tl;dr: this post explains how the new openstack-tempest-ci-live-booter package configures a machine to PXE boot a Debian Live system running on KVM in order to run functional testing of OpenStack. It may be of interest to you if you want to learn how to PXE boot a KVM virtual machine running Debian Live, even if you aren’t interested in OpenStack.

Security: AMD and Intel 'Back Doors', Quantum Computing and SELinux

Filed under
Security

How to use Fossdroid to get open source Android apps

Filed under
Android
OSS
HowTos

Fossdroid is an alternate web interface for the F‑Droid repository of open source apps for the Android operating system. Unlike the official F‑Droid website, Fossdroid's design is based on the Google Play Store, which gives users who have never used an external app repository a familiar interface to search, browse, and install Android apps. Users who use a lot of F‑Droid apps should install the F‑Droid app, which can install apps and keep them automatically updated, but Fossdroid provides a nice way to explore what the F‑Droid repository offers. Here's how to use the Fossdroid website to find, download, and install apps.

Read more

Peppermint 8 Respin Released

Filed under
GNU
Linux

Team Peppermint are pleased to announce the latest iteration of our operating system Peppermint 8 Respin which still comes in 32bit and 64bit versions with the 64bit version having full UEFI and Secureboot support. Whilst a respin is generally a minor release intended as an ISO update, the Peppermint 8 Respin does contain some significant changes.

Read more

Also: “Fast And Light” Peppermint 8 Respin Released — Download This Linux Distro Here

Servers: US Army, Cloud Native Computing Foundation (CNCF), and Kata

  • Army Tapping Open-Source, Cloud as Big Data Platform

    The Army is forging ahead with deployment of its Big Data Platform (BDP), a move that underscores the Department of Defense’s (DoD) plans for using open-source software, commercial technologies, and cloud services to get a grip on the data it collects from a wide range of sources.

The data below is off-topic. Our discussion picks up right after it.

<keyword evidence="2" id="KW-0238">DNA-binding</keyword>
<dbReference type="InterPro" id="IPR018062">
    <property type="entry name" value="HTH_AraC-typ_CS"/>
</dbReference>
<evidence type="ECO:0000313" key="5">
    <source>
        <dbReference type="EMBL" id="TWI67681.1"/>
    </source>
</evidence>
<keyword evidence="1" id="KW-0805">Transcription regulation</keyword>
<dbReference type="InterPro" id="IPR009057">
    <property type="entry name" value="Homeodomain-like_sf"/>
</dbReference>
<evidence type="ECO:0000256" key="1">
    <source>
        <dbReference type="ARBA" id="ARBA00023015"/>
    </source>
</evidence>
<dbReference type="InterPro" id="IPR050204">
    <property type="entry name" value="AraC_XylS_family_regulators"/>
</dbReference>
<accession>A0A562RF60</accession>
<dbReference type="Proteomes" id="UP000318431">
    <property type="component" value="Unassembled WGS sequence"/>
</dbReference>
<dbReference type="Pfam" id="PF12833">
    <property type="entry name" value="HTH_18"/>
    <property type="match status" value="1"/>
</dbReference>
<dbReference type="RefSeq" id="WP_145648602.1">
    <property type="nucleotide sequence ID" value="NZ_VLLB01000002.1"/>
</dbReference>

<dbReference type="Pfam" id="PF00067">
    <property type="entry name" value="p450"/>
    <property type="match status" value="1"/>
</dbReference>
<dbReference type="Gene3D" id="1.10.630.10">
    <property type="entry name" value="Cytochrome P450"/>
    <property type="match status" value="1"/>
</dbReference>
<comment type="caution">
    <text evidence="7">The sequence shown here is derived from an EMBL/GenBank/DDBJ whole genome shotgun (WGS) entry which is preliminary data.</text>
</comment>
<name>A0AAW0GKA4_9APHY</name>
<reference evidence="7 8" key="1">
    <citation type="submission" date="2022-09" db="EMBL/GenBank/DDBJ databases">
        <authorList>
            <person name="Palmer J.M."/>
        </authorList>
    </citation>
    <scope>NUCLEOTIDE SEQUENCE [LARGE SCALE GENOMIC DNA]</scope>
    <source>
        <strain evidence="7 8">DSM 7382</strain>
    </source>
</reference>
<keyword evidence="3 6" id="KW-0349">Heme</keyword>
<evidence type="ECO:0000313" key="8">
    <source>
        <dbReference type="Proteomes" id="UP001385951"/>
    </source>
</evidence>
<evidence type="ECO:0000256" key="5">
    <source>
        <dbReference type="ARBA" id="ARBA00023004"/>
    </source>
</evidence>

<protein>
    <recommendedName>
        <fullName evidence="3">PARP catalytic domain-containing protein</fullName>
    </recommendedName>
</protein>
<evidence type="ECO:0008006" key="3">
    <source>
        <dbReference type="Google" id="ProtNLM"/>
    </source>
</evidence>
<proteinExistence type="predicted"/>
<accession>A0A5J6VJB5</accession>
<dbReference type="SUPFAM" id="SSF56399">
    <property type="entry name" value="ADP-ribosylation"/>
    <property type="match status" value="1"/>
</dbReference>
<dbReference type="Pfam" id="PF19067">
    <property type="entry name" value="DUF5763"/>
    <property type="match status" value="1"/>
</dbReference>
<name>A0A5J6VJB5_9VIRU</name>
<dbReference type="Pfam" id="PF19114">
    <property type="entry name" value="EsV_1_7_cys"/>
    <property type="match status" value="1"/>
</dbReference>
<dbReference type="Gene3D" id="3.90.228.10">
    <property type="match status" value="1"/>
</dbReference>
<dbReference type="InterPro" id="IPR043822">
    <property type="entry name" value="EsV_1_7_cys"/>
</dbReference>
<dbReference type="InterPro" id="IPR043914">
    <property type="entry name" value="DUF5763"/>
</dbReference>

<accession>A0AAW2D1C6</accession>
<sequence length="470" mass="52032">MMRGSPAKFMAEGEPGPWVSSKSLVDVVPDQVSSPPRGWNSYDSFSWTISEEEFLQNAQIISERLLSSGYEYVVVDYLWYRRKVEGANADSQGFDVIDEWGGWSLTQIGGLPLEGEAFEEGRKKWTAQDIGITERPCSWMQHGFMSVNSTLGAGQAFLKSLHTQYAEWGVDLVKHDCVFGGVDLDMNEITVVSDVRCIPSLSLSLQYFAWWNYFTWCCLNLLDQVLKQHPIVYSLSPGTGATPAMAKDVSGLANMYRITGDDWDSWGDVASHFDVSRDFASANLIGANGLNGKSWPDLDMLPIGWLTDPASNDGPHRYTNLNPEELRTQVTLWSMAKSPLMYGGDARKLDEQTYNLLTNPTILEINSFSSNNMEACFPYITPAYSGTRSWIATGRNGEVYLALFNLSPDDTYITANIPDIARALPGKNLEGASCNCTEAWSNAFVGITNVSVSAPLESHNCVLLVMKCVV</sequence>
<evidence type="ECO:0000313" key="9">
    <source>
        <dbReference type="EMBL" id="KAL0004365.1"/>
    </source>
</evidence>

The Army recently announced its intention to award Enlighten IT Consulting a sole-source contract to implement the BDP, which officially became a program of record a year ago. Enlighten, which already had worked on the platform, is also working on the Defense Information System Agency’s (DISA) overarching Big Data Platform, most recently under a $40 million contract to continue development.

  • Kubernetes Ecosystem Grows as Cloud Native Computing Foundation Expands

    The Cloud Native Computing Foundation (CNCF) was first launched by the Linux Foundation in July 2015, with a single project at the time: Kubernetes. At the CloudNativeCon/Kubecon North America Event in Austin, Texas, there are now 14 projects and an expanding membership base.

    The pace of growth for the CNCF has not been uniform, though, with much of the growth happening over the course of 2017, as Kubernetes and demand for cloud-native technologies has grown.

  • Kata Containers Project launches to secure container infrastructure

    At KubeCon in Austin, Texas, the OpenStack Foundation announced a new-open source project, Kata Containers. This new container project unites Intel Clear Containers with Hyper's runV. The aim? To unite the security advantages of virtual machines (VMs) with the speed and manageability of container technologies.

    It does this by provides container isolation and security without the overhead of running them in a Virtual Machine (VM). Usually. Containers are run in VMs for security, but that removes some of the advantages of using containers with their small resources footprint. The purpose of runV was to make VMs run like containers. In Kata, this approach is combined with Intel's Clear Containers, which uses Intel built-in chip Virtual Technology (VT), to launch containers in lightweight virtual machines (VMs). With Kata, those containers are launched in runV.

Games and Graphics Leftovers

Filed under
Graphics/Benchmarks
Gaming
  • 2D horror 'Corpse Party' is now available for Linux on GOG, some thoughts

    GOG have now put up the recently released Linux version of Corpse Party, the 2D horror game from Team GrisGris and XSEED Games.